8.3 VCAP-DCA Study Guide - Introduction to vMA (vSphere Management Assistant)

Posted on 24 Feb 2011 by Ray Heffer

The vSphere Management Assistant (vMA) runs a 64 bit operating system (RedHat Enterprise Linux) and features the VMware vCLI in addition to vSphere SDK for Perl, Java JRE, CIM vSphere profiles, VMware tools and an SNMP agent. The vMA virtual machine requires a single vCPU with 512MB memory and a 5GB virtual disk. If you are studying for the VCAP-DCA exam then you will need to know how to install and use the vMA to manage a vSphere environment. The best way to learn how to use the vMA is to setup your own home lab. I’ve already posted an article on building a whitebox VMware vSphere server for your home lab (click here), otherwise you can always use VMware Workstation on your PC or laptop.

Installing vMA

Installing the vMA is very easy and you can download the latest version from VMware where you will also find documentation. It will download in .zip format and contains the vMA as an OVF. This can be imported into vCenter ‘File > Deploy OVF Template…’. Once it has been deployed into your vSphere environment and powered on, you will be presented with a text based setup wizard where you can set the IP address, subnet mask, gateway, DNS, and so on. When you have completed the setup, you will need to connect to the vMA using an SSH client (PuTTY).

Getting started with vMA

Log into a the vMA using vi-admin and the password you created during the initial setup. As I mentioned previously, vMA has all of the vCLI commands (E.g. vicfg-nics, vicfg-vswitch) which are located in /usr/bin.

With any command remember that you can use –help (E.g. vicfg-nics –help) to display a list of options, even seasoned command line junkie’s use this so don’t think of it as something just for us newbies!

Most commands will need a target server, so here is an example of a simple command you can try out on one of your hosts. Throughout this article I will be using my own home lab to run these commands.

$ vicfg-nics -l --server esx01.home.lab (Always use the FQDN of your host)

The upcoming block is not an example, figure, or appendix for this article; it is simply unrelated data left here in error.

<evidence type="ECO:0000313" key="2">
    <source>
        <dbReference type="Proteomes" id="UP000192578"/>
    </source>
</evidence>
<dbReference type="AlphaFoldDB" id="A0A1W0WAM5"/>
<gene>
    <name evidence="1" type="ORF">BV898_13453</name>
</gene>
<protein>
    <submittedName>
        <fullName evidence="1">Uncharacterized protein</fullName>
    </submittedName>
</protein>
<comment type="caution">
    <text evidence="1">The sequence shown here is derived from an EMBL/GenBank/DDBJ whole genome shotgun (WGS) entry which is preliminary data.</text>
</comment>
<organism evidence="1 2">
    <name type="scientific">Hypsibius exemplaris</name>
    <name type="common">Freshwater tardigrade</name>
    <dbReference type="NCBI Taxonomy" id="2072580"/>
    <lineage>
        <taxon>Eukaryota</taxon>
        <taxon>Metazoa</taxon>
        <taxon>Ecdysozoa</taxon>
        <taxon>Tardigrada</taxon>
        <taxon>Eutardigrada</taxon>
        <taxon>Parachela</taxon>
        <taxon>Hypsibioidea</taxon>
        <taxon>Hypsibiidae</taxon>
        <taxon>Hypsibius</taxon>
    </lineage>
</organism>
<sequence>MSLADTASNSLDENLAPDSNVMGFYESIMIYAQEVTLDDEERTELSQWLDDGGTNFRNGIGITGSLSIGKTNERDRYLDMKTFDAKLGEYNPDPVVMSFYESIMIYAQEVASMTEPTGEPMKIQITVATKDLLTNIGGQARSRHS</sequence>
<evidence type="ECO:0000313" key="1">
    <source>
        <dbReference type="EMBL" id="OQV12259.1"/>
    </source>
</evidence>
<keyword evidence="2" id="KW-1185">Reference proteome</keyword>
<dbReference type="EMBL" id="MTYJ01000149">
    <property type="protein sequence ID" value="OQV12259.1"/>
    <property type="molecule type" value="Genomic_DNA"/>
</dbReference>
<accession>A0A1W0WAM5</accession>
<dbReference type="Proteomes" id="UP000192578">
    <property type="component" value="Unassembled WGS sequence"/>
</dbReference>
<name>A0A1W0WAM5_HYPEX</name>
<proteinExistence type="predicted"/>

It will prompt you for a username and password that you can use to authenticate against this host, for our example we are using root. You will then see your NIC’s listed:

Name PCI Driver Link Speed Duplex MAC Address MTU Description
vmnic0 02:00.0 e1000 Up 1000Mbps Full 00:50:56:a5:00:07 1500 Intel Corporation PRO/1000 MT Single Port Adapter
vmnic1 02:02.0 e1000 Up 1000Mbps Full 00:50:56:a5:00:03 1500 Intel Corporation PRO/1000 MT Single Port Adapter

As you can see this is a really easy way of managing your ESX hosts, but another feature you should be aware of is the vi-fastpass which allows you to add your hosts and vcenter server with the associated passwords. With vi-fastpass you can run the vicfg commands without being prompted each time. Very slick.

To use vi-fastpass you need to add the hosts you wish to manage using the vifp addserver command:

$ vifp addserver

Next you need to set your target using the vifptarget command:

$ vifptarget -s esx01.home.lab

Note: The vifptarget command has replaced vifpinit. Watch out for this if you are studying for your VCAP-DCA exam.

You’ll notice that the shell prompt now has the hostname of your target host, very useful if you forget which target you last set!

[vi-admin@vma ~][esx01] $

If you run the vicfg-nics -l command again you won’t be prompted for the root password.

Session Files

Another method of storing the host credentials is with session files. I personally don’t use this because I prefer vi-fastpass, but it is good to understand how it works. Firstly, change directory to /usr/share/doc/vmware-vcli/samples/session and you’ll see three Perl scripts:

$ cd /usr/share/doc/vmware-vcli/samples/session $ ll

-r-xr-xr-x 1 root root 782 Apr 8 2010 load_session.pl
-r-xr-xr-x 1 root root 2624 Apr 8 2010 multisession.pl
-r-xr-xr-x 1 root root 888 Apr 8 2010 save_session.pl

Creating a host session

# ./save_session.pl --server esx01.home.lab --username root --password Password --savesessionfile /home/vi-admin/esx01.session

The above command will create a file in /home called esx1.session and stores the credentials for that host. It doesn’t store the password in plain text, and it only lasts for 30 minutes unlike vi-fastpass.

To test your session file, first make sure your vifptarget is clear then run the vicfg-nics command using the session file:

$ vifptarget -c $ vicfg-nics -l --sessionfile /home/vi-admin/esx01.session

The command should run without prompting you for a password.


Now that you can see how easy it is to get started with vMA, I recommend that you download the documentation from VMware and experiment with different commands. In addition to adding ESX/ESXi hosts with vifp addserver, you can also add vCenter servers. To display a list of your servers use vifp listservers.